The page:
Winter outlook, an outlook

By Dr Jonathan Marshall, Head of Analysis

Published:09 October 2019

For many years, the release of National Grid’s Winter Outlook was a guaranteed headline-grabber. Warnings of falling capacity margins leading to a higher risk of the nation plunging into darkness was as pleasing to a newspaper editor as stories warning of bills shooting up.

Last year, however, the release was a non-story. Ample supplies of both electricity and gas allowed other parts of the system operator’s role to take the limelight. Namely that the winter of 18/19 was set to be the greenest on record, tracking both the falling carbon intensity of the electricity system, declining natural gas use at home and a slow edging-up of winter temperatures as the effects of climate change become ever-more apparent.

With the latest iteration of the document expected later this week, and the notion of Britain plunging into darkness fresh in minds following the August power cut, this blog will run through what we can expect to see.


Last year’s electricity forecast saw an 11% buffer of supply over demand, while the gas outlook anticipated no threats to steady supply based on Britain’s links to multiple sources of the fossil fuel.

EDF's Cottam power station has generated its last electricity

This year, it would be hard to imagine much different. Only one large power station has closed since last winter (EDF’s coal-fired Cottam unit), whereas two new huge offshore wind farms have connected to the grid. Reduced draw on British power stations from Belgium, whose two main power stations were out of action for most of last winter, will also boost margins.

Two more ageing coal power stations are also heading for retirement, with Aberthaw and Fiddler’s Ferry having announced that they will close at the end of March. Even with these clunking old generators offline, there will be little cause for concern.

Gas outlooks are also expected to run along similar lines to last year, with imports from Norway, mainland Europe and LNG from further afield readily available to top up the UK’s dwindling North Sea reserves.

No-deal Brexit advice released from the Government this week highlighted expectations that cross-border energy trading would continue along existing agreements, hopefully removing immediate concerns that the UK would be re-running events seen during 2018’s ‘Beast from the East’, when there were concerns about the country's gas supplies.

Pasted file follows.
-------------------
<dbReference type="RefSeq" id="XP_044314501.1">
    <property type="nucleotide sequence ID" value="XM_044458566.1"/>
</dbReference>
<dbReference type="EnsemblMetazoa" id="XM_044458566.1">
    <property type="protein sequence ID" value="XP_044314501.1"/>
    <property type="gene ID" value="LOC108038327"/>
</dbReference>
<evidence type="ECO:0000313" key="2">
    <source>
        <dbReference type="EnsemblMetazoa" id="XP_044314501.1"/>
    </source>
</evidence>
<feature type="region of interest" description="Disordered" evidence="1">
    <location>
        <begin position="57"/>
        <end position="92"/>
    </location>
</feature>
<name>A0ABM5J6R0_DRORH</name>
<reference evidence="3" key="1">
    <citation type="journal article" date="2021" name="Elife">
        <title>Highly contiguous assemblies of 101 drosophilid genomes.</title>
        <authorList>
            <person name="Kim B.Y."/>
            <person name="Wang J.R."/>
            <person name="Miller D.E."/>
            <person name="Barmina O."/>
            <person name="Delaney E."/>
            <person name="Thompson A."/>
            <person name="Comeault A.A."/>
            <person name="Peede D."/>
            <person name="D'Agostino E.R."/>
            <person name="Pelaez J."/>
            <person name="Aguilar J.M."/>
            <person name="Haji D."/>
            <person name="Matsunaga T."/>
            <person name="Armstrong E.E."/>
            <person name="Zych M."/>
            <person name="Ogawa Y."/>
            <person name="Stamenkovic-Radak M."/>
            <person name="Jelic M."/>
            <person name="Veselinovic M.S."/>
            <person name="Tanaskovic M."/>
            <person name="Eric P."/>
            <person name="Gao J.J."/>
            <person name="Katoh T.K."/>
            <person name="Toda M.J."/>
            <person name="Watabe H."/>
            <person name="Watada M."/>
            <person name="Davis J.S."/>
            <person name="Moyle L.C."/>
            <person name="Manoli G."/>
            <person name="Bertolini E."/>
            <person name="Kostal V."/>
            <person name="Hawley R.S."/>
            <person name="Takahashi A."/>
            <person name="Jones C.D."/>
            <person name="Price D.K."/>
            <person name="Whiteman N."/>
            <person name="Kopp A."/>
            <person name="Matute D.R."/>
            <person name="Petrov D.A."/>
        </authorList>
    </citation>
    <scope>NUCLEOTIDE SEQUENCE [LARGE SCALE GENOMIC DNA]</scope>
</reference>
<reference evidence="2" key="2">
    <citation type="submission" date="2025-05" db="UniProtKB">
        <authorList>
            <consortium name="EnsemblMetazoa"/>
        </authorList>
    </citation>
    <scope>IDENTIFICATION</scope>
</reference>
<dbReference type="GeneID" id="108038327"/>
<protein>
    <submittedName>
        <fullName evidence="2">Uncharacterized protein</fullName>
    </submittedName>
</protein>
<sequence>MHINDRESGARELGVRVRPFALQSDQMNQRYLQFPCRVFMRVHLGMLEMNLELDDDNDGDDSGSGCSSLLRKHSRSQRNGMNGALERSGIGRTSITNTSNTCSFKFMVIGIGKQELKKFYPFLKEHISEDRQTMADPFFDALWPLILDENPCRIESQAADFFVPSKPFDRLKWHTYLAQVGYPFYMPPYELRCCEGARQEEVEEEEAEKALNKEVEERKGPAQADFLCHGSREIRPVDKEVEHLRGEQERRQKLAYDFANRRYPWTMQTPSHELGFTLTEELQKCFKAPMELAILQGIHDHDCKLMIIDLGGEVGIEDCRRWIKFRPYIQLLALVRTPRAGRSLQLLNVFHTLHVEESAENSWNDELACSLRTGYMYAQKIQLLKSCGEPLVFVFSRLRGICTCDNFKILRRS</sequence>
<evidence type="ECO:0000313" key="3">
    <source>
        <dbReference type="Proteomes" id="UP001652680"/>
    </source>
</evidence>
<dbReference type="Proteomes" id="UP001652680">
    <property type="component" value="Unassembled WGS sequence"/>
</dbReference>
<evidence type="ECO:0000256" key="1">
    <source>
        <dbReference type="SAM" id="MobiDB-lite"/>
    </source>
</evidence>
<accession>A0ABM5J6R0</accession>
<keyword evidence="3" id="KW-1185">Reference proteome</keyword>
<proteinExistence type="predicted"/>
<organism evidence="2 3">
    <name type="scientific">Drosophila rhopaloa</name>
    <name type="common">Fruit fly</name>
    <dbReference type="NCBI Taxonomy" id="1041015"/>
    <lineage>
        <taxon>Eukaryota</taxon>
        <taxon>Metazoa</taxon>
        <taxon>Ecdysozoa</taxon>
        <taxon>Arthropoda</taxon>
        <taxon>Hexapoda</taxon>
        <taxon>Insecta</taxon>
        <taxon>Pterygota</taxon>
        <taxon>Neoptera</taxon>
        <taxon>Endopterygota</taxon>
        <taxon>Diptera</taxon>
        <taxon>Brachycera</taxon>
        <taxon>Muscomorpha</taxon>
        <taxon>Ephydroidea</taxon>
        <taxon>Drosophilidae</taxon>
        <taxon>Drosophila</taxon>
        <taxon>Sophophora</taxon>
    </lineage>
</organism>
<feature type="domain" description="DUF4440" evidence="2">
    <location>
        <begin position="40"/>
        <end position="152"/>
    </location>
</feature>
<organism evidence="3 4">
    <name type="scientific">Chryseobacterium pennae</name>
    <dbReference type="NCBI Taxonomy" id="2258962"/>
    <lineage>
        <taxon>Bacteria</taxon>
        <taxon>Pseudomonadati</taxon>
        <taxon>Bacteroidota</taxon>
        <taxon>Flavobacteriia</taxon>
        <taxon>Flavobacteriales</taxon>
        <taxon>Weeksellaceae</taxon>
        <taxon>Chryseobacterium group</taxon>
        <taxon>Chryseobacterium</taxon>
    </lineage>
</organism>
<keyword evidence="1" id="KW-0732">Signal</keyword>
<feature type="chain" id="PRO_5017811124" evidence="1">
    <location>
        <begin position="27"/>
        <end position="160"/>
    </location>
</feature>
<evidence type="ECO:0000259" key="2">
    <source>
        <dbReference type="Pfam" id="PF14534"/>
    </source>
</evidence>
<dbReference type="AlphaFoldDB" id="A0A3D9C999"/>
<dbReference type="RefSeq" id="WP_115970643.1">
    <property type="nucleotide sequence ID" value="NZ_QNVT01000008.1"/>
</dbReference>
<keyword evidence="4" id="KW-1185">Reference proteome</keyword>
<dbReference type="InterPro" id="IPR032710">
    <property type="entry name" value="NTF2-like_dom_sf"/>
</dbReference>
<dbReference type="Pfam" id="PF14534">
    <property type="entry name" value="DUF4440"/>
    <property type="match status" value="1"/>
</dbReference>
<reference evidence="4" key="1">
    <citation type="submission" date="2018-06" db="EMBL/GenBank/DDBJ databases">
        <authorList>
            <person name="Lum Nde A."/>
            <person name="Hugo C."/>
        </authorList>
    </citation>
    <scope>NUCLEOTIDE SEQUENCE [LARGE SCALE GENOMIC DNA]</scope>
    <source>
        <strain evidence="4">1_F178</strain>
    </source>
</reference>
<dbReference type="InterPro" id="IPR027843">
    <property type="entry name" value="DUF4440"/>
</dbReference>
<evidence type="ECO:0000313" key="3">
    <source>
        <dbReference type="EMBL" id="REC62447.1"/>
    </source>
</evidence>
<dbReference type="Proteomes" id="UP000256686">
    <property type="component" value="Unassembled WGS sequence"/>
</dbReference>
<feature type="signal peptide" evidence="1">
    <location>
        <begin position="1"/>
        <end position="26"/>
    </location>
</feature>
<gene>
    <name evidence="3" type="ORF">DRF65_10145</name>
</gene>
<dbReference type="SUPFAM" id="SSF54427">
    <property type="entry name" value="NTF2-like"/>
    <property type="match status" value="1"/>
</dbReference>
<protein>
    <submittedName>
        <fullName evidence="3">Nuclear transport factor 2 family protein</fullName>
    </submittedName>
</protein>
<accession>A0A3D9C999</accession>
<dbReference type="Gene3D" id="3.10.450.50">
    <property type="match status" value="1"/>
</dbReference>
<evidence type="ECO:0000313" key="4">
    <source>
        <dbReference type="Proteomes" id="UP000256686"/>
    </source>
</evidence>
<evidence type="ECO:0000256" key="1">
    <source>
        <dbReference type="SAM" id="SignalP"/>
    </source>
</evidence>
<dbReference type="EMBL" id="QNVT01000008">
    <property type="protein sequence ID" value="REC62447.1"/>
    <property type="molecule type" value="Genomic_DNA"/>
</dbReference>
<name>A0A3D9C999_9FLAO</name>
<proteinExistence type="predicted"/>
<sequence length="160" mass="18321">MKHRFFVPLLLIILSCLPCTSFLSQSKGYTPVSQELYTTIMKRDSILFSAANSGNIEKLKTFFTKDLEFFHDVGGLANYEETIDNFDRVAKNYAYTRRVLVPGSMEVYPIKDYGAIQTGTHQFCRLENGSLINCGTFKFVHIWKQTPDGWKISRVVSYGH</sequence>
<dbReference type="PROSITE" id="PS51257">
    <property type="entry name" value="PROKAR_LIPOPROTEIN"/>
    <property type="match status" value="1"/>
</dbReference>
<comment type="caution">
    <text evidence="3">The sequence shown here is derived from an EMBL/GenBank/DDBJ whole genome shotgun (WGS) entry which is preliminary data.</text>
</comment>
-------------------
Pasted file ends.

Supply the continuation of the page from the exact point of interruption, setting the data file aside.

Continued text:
And although markets were spikier last year following the 2017 closure of Rough, the UK’s largest gas storage facility, short-term higher prices attracted LNG imports, ensuring that there was more than enough fuel to keep Blighty ticking over.


August’s powercut, of which the post-mortem is still being carried out, highlighted the importance of a bulletproof energy supply. Both National Grid’s and the E3C committee’s reports into the events of August 9th avoid pinning blame on a particular part of the system, although they do stress that it was not acceptable that a short outage led to carnage on the railways and airports and hospitals being amongst those who had power curtailed.

And while there have been calls that more capacity should be held in reserve, this does of course come with additional cost. Currently there is enough to cover the largest source of power, a threshold that will increase if EDF manage to finish construction of Hinkley Point.

By then, of course, the system will have changed further, with more flexible technology delivered through Ofgem’s Smart Systems plan, and a likely suite of new kit to keep the network ticking over even if a freak event strikes again.


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